Threats to the Open Net: June 8, 2012

  • China's Internet monitors unleashed a broad clampdown on online discussion of the 23rd anniversary of the Tiananmen Square crackdown, restricting even discussion of the nation’s largest stock market when the index fell by a number that coincidentally alluded to the date of the event.
  • China also unveiled proposed changes to its Internet law that will restrict activity on microblogging platforms and other online forums. The proposed changes will alter the definition of "internet service providers" to include blogs, microblogs and online forums. The plan will also require users throughout the country to register with their real identities in order to post online, a rule that is already in place in most major Chinese cities.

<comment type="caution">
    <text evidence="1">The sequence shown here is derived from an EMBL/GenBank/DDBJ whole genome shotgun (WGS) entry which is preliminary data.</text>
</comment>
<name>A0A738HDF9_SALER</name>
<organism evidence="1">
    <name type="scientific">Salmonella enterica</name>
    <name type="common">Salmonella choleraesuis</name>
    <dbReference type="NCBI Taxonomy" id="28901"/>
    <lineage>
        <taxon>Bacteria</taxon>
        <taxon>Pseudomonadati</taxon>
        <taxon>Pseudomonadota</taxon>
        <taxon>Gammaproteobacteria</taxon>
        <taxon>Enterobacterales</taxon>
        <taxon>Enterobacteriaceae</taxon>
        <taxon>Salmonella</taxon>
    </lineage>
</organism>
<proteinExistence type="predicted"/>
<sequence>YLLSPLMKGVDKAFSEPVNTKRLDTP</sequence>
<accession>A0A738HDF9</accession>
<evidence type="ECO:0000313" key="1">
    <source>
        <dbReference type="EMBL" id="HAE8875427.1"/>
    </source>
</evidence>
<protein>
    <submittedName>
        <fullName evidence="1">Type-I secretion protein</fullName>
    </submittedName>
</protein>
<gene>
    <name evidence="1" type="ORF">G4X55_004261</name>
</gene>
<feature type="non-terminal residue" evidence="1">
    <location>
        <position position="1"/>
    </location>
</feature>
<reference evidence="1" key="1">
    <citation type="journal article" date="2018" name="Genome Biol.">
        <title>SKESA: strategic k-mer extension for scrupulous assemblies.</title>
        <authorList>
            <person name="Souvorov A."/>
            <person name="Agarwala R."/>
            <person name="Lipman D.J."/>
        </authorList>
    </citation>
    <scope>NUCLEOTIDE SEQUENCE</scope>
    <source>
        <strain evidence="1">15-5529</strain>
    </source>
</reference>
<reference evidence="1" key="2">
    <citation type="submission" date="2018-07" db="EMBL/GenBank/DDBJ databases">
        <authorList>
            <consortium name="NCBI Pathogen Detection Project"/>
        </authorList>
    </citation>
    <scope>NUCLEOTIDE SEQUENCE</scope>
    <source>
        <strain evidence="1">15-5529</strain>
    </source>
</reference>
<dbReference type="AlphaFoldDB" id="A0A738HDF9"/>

• Google reported that it has added a feature to warn users whose accounts it believes are targets of “state-sponsored attacks,” but the company did not specify which government or states are responsible for these attacks. Google also began to offer users in China suggestions for alternative phrases when they search for sensitive or censored terms on the search engine.
  • Hamad al-Naqi was sentenced by a Kuwaiti court to 10 years in prison for endangering state security by insulting the Prophet Muhammad and the rulers of Saudi Arabia and Bahrain on Twitter.

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